A Conference in London and a Trip to Amsterdam!
I have been itching to once more take advantage of the easy accessibility of major European cities during my time here and finally I have!
Last month I and a very good German friend of mine planned a one-day trip Amsterdam and
although it was really quick, it was definitely worth it. We took a bus from Duesseldorf to Amsterdam, which was about 2.5 hours and because we were short on time and cash, we decided to just keep it simple, walk around and have some dinner before we got back on the bus. The city was WAY more crowded and full of “interesting smells” than I originally had expected but it was such a lively and beautiful place. Also, because of my “Social Work brain,” I couldn’t help but notice the fact that there were not many black people. Although the Netherlands did not colonize as many African countries as other European countries, I still assumed for some reason that in the largest city in the country, there would be a bigger presence of
Black people, but overall, there were definitely other people of color and that was fun to see.
The conference I attended was in London and my time there was phenomenal! The title of the conference was, Migrating out of Poverty: From Evidence to Policy, and although there were many sub-topics, the overall theme of the conference had to do with migration to the European union, as well as within and among other non-EU lands and the implications and interventions surrounding current trends. To shed a little more light on the topics, my favorite research question that was asked was, “Do policies that are created to minimize/limit immigration actually prevent individuals from migrating?” and it was found that, in short, no, it doesn’t make a difference. This was for me, encouraging but at the same time scary because this means that 1. provisions within these countries of origin continue to be left unmade and 2. people will have to continue putting their lives in danger in order to flee from their homes. On an interesting side note, Trump and the Brexit continuously came up throughout the conference and strangely enough, while the conference was actually going on we found out that the the final signature was signed for England to leave the EU. It was pretty surreal to us all, especially while we are discussing and fighting to promote inclusion and unity in that moment. Overall, there were so many more interesting topics and research questions and it was an honor to have been among such experienced and knowledgeable individuals. I was also thankful to have networked a bit and exchange info with a few of the attendees and presenters.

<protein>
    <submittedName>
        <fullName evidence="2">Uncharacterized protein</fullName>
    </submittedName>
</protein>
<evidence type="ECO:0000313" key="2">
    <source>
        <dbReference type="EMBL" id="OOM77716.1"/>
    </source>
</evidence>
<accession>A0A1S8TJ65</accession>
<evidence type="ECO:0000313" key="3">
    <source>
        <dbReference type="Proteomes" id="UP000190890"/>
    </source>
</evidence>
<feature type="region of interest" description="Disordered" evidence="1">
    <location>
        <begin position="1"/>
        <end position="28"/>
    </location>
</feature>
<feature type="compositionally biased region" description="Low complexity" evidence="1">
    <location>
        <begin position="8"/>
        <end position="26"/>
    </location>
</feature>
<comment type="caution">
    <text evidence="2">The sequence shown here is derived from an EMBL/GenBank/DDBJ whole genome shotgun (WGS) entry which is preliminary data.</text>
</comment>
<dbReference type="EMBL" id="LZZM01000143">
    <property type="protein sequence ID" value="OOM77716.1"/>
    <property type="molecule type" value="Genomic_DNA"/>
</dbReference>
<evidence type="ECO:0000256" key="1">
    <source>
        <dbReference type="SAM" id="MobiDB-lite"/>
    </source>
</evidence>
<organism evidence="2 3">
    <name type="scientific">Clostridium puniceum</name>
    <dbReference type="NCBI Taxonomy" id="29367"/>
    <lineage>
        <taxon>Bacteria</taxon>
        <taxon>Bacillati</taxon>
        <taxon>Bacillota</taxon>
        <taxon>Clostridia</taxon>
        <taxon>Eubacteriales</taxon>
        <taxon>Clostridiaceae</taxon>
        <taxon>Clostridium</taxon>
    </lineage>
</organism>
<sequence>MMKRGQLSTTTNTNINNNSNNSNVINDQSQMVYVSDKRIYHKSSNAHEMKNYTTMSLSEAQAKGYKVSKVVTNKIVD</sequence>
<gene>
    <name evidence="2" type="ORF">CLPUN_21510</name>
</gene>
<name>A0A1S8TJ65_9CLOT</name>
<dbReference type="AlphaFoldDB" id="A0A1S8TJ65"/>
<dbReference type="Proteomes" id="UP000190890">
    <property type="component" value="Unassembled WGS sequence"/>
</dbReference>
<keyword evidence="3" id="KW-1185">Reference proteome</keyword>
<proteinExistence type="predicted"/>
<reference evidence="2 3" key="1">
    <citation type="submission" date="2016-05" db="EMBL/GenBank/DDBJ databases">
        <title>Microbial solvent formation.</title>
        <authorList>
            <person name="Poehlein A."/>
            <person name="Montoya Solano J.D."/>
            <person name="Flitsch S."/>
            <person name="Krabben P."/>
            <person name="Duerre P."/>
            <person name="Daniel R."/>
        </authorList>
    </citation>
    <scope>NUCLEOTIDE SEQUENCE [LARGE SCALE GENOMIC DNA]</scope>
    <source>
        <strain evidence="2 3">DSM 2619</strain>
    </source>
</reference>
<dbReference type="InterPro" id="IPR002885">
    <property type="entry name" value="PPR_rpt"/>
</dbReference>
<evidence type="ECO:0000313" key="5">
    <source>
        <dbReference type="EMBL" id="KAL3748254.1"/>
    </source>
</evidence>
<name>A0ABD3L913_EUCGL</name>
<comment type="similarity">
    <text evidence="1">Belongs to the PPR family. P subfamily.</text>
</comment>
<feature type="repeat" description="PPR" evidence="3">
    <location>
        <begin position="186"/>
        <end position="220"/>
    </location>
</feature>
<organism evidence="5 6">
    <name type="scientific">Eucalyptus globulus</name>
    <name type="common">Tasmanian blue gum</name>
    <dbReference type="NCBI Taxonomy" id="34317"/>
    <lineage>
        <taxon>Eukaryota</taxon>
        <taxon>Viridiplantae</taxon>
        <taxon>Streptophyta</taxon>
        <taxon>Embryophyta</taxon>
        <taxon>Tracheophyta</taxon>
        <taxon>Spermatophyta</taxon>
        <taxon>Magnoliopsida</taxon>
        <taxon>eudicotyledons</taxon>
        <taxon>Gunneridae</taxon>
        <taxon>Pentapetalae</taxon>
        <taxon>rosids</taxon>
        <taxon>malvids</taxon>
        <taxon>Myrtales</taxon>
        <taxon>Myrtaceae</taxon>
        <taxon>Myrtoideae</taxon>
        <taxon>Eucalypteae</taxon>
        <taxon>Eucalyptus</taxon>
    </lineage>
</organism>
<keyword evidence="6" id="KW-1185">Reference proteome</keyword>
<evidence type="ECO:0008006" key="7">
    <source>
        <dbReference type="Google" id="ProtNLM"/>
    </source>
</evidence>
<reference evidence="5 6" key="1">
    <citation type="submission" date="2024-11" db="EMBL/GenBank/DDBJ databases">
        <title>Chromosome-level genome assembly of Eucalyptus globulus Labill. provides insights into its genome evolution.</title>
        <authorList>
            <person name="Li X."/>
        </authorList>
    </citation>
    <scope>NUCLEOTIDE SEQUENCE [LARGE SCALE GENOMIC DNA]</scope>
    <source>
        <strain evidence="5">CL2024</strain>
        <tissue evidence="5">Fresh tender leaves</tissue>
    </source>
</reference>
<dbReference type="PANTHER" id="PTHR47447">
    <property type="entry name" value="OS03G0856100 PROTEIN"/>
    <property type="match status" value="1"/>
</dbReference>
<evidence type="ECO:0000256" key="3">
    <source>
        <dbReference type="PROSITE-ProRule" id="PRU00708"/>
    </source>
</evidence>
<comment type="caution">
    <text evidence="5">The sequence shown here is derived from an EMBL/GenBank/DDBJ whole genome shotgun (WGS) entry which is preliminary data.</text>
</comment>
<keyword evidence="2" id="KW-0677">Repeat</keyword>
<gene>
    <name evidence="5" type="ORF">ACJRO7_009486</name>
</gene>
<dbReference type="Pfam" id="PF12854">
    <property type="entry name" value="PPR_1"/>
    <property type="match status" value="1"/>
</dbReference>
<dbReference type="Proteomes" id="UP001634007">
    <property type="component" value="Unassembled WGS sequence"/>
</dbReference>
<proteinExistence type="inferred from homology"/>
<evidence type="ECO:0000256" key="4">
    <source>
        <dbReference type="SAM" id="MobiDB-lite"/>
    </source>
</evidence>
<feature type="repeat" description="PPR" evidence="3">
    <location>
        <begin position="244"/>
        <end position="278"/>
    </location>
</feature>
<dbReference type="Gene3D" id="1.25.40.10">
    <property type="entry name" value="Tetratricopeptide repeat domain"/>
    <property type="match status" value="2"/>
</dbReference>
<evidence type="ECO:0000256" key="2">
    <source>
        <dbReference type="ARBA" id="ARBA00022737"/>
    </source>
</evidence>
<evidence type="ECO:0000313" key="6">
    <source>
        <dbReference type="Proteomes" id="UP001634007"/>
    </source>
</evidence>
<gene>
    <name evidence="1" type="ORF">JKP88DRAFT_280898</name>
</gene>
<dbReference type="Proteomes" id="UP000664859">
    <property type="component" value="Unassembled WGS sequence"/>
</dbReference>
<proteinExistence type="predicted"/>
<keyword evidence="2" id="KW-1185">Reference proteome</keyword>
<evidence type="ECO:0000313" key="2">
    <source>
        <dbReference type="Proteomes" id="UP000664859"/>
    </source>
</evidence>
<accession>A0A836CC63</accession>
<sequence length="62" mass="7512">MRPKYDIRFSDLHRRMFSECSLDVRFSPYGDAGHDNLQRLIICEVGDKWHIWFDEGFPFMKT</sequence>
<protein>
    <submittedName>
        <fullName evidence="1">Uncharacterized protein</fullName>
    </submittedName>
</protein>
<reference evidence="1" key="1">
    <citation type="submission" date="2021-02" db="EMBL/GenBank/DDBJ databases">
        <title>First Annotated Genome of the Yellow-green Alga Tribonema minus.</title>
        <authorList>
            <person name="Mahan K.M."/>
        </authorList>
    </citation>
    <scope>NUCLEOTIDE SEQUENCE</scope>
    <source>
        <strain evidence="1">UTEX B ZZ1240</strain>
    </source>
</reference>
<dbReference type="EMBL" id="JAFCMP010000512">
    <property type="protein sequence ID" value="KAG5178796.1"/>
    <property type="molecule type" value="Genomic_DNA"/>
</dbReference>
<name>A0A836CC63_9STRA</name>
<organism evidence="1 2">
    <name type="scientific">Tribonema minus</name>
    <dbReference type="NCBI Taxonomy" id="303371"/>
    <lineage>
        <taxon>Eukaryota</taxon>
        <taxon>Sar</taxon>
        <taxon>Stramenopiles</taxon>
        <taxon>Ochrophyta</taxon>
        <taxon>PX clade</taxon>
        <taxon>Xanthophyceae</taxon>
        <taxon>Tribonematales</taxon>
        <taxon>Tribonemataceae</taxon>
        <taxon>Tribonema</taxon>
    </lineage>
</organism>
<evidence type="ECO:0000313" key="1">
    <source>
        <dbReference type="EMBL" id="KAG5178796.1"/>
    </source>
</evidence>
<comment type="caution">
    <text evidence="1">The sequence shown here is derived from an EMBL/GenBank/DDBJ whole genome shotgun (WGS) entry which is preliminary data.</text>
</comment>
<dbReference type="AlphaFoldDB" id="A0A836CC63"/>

In regards to the city itself, I honestly wasn’t expecting to be so impressed, but I was literally smiling from ear to ear the entire time I was there! I loved the confusing left-sided driving, all of the iconic sites, the dialect of course and the overall atmosphere of the city! It honestly felt like a cool mixture between the American and Western-European cultures. I say that because the cars were huge again, there was a ton of fast food everywhere and you could almost feel the pride (pride in a good way) of the people, but at the same time, there were just way more historically significant things to see, things were easily accessible and right around the corner, so to say.
I am so thankful to have had these opportunities and I thank the Field Department once more for its support in making this happen, as well as the UBSSW GSA and the UB GSA for providing me with funding to attend this amazing conference!
My next post will be about my weekend trip to France (that I am leaving for in about 2.5 hours actually) and my time at the last three out of the seven German Red Cross shelters which I finally got to visit and help out at! Thanks for reading!